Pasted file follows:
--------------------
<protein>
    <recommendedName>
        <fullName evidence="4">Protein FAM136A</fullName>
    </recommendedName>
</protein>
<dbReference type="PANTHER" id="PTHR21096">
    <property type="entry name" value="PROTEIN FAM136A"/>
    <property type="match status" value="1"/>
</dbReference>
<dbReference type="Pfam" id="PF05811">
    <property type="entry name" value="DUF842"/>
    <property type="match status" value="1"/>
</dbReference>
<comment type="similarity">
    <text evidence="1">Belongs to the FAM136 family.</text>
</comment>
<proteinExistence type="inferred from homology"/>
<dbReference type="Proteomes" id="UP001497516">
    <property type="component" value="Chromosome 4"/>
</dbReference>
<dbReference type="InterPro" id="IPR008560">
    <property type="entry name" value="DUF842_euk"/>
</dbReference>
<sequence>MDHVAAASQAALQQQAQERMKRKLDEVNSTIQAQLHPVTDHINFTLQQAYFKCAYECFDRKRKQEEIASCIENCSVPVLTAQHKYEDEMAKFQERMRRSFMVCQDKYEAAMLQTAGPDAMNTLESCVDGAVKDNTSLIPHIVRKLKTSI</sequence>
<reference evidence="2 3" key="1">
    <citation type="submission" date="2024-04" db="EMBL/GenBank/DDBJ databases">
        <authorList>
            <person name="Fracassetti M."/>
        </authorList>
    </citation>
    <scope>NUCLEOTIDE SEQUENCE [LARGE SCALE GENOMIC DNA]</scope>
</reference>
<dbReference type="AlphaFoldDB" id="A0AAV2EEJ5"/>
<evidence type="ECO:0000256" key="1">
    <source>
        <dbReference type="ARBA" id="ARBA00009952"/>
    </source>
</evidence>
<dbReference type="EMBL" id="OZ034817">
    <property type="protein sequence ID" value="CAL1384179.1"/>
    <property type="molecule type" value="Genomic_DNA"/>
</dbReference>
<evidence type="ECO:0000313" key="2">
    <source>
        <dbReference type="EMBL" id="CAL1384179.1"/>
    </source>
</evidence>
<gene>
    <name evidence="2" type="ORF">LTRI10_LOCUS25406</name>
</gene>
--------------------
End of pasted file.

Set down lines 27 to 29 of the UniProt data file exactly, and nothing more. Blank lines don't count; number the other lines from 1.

        <authorList>
            <person name="Fracassetti M."/>
        </authorList>